He is the answer to the question that was endlessly speculated on for nearly four decades, the tangible evidence the Thoroughbred industry had sent a search party out to find, but was losing hope of discovering.
What would the modern racing world look like if it finally got to witness a Triple Crown winner again? A silver-bullet fix to racing’s ailments are thoroughly unreasonable to expect from a single entity. But the query of whether the end of a drought would live up to the collectively hope had been dangling like an albatross over Thoroughbred racing for 37 years.
In sauntered American Pharoah with his bottomless well of ability and indefatigable cruising speed. He made each leg of the American classics look easier than the one before and injected emotion into the most unshakable of hardboots.
In the months since his Belmont Stakes clincher on June 6, the son of Pioneerof the Nile has been a crossover ambassador featured on everything from fashion magazines (Vogue) to publications across the globe. Coincidentally or not, even overall handle on United States races has jumped .86 percent from to 2014 in the year to date comparison to this point.
The racing world has had nearly five months to drink in the champagne bubble of the 12th Triple Crown winner in history. Leading into Saturday’s $5 million Breeders’ Cup Classic at Keeneland, the reality of his existence is being overtaken by the actuality that the on-track exploits of the chosen one are coming to an end.
It is both a blessing and a stress for horsemen to know in advance they are leading over a legend for a final time. With the 1 1/4-miles Classic set to be American Pharoah’s final start before retiring to Ashford Stud, his connections have had ample time to try and accept that the horse who multiple lives upside down in a joyous sense only has one more chance to take his greatness to another level.
“We’re taking it day by day,” said owner Ahmed Zayat, who also bred American Pharoah. “He’s a happy horse and I’m focused on keeping him happy until the day comes. This is a big race for him, this is his grand finale and I want him to go out (on top) for Pharoah. He’s changed everybody’s lives, he changed the sport, he’s changed everything. And we just want him to run the race of his life.”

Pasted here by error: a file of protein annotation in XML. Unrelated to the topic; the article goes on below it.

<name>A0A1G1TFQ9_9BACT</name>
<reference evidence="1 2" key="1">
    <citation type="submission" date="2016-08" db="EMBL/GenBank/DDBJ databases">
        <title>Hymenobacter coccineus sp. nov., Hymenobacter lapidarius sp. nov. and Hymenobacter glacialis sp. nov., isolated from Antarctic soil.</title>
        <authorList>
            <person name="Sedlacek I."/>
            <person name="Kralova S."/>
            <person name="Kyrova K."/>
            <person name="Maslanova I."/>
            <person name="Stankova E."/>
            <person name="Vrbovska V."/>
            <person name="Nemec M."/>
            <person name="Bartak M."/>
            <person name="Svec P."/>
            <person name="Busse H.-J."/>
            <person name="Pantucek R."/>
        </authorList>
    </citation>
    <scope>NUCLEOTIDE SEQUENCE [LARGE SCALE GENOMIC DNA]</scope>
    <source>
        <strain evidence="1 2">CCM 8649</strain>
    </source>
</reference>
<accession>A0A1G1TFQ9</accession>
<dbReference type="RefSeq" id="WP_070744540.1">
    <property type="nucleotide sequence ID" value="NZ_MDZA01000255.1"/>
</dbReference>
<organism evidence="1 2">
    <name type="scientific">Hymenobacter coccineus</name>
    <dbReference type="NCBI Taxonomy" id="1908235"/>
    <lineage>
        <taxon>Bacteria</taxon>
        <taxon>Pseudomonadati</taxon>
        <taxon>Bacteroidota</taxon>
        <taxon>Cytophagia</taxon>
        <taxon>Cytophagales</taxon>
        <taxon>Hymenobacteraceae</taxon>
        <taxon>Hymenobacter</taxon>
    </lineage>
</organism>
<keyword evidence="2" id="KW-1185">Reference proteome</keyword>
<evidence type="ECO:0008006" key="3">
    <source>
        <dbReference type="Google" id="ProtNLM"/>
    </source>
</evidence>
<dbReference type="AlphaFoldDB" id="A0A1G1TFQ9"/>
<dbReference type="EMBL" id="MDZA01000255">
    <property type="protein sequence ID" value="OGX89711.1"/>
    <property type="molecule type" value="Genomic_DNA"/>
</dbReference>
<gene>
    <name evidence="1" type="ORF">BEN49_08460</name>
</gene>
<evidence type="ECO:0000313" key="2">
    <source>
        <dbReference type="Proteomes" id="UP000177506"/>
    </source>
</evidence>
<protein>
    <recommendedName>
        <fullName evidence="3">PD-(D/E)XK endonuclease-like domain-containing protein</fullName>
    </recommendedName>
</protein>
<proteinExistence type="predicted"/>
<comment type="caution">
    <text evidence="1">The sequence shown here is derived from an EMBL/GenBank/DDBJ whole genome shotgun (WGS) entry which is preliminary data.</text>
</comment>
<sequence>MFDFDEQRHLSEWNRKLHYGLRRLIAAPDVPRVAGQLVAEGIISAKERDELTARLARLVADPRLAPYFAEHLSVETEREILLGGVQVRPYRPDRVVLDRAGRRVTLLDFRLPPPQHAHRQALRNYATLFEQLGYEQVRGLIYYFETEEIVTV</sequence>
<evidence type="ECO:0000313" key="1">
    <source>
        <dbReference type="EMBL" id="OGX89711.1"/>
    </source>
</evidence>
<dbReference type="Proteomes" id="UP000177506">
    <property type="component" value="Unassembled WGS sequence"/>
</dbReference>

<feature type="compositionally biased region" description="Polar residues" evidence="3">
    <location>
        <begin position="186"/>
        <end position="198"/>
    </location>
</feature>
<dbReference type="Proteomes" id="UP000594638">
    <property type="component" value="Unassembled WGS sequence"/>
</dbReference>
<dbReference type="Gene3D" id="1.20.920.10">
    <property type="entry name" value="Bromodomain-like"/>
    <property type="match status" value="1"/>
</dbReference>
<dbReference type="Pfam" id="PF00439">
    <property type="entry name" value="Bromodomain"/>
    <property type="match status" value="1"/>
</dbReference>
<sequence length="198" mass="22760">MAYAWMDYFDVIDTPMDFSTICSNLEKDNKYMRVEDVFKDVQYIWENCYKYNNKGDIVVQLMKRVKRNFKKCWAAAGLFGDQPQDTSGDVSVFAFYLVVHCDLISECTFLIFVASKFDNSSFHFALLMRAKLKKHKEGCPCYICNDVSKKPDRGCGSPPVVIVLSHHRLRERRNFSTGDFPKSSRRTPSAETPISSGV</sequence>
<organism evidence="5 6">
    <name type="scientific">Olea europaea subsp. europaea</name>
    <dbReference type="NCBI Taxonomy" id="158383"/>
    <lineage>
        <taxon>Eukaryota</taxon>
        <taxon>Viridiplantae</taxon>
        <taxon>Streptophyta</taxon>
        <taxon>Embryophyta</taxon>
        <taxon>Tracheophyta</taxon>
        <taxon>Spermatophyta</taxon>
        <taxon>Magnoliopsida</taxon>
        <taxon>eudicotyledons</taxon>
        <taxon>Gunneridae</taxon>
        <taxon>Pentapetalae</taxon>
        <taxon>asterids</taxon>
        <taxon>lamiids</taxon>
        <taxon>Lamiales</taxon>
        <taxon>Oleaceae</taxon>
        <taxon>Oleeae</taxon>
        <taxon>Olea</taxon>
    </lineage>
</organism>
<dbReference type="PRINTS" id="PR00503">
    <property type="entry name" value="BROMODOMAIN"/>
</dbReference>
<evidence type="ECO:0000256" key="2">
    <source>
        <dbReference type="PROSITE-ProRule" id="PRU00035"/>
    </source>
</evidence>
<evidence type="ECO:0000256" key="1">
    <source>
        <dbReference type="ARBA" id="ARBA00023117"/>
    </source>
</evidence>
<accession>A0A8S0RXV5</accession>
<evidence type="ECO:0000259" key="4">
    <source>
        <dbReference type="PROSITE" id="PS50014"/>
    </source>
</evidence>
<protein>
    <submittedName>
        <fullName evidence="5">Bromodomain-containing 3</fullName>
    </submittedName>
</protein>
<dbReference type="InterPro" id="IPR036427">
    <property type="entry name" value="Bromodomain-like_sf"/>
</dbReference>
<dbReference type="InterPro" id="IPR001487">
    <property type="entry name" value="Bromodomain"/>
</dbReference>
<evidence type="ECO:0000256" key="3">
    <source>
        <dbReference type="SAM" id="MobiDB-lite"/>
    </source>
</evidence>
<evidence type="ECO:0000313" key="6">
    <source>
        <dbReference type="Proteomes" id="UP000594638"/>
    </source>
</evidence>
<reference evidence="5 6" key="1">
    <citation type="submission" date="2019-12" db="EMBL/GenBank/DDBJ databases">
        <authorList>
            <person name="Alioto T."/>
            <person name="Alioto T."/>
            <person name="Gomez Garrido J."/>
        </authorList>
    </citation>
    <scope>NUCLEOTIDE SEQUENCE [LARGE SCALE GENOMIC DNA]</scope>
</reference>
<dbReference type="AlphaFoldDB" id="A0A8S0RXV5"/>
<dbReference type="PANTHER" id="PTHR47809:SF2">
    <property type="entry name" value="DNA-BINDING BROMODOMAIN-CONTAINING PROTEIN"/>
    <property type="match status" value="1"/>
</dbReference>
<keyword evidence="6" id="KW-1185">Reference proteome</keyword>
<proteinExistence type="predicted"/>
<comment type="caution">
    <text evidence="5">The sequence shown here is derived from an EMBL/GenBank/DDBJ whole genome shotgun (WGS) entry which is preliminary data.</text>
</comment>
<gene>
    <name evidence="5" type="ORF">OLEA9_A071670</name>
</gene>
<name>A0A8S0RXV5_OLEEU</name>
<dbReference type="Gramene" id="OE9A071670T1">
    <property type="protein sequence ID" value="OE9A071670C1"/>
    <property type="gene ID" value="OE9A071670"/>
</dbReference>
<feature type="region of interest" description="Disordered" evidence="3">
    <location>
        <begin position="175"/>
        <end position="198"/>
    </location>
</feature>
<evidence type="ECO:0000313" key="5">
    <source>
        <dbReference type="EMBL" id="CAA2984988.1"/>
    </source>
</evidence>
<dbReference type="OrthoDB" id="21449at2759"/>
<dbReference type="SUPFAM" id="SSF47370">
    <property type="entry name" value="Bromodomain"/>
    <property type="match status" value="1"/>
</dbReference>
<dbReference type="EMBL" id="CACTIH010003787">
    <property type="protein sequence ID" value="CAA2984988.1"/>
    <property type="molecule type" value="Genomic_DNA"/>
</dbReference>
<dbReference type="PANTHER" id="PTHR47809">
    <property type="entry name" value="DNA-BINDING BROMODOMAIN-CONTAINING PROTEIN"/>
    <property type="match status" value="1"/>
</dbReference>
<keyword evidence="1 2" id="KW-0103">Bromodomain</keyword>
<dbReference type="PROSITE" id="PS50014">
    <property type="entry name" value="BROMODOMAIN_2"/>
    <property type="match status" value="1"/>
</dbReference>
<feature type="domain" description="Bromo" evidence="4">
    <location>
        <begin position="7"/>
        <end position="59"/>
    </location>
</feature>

The real way American Pharoah has spoiled everyone is by his continued presence on the racetrack. Where some thought the economics of the current racing landscape would translate into the champion colt being retired shortly after he cooled out following his 5 1/2 length Belmont Stakes triumph, Zayat and Hall of Fame trainer Bob Baffert stuck to their word of showcasing the seven-time Grade I winner.
There was the high of his Grade I Haskell Invitational effort on August 2 where American Pharoah was geared down from midstretch on by jockey Victor Espinoza en route to a 2 1/4 length win. While his upset loss to Keen Ice in the Grade I Travers Stakes on August 29 sparked regret over the decision to wheel back so soon after his Haskell venture, arguably the most painful thing his camp has had to sit with is the notion that their charge is going to end his racing days with a level of upside still within.
“Just watching him work (Monday)…it hits me when I talk about it,” Baffert said. “Just watching him train, watching the way he goes around there, it’s been an honor and a pleasure to train him. He’s just an incredible athlete.
“He’s a horse in the morning who is always brilliant, Pharoah is Pharoah,” added Zayat. “The more (Baffert) is working him, the more he is asking of him the more he is loving it. I’m kind of sad that he’s going to miss that part of it, of him going and doing what he loves which is to compete.”
The immediate impact of American Pharoah becoming the first Triple Crown winner since Affirmed in 1978 was literally right in Zayat’s face post-Belmont.
“I will never forget the day, a grandfather comes to me and he gives me a kiss, and I don’t know this man,” Zayat recalled. “And he looks at me and says, ‘I just want to thank you’. But it’s not about me, it’s about the horse. That’s what this horse has done for the fans.”
On Wednesday morning while watching American Pharoah walk the shedrow instead of training over the rain-drenched main track, Baffert showed the live feed of the Santa Anita Park stall that the best horse he’s ever conditioned occupied until yesterday.
It sits empty now, and Baffert has given orders for it not to be filled yet. After Saturday, tending to the void will be a new mantle for the entire racing community to take up.
“It’s getting a little bit tough,” Baffert said. “I feel like his father and I want to make sure my son goes out there and puts on a good performance.”
Alicia Wincze Hughes: (859) 231-1676. Blog: horseracing.bloginky.com. Twitter: @horseracinghl.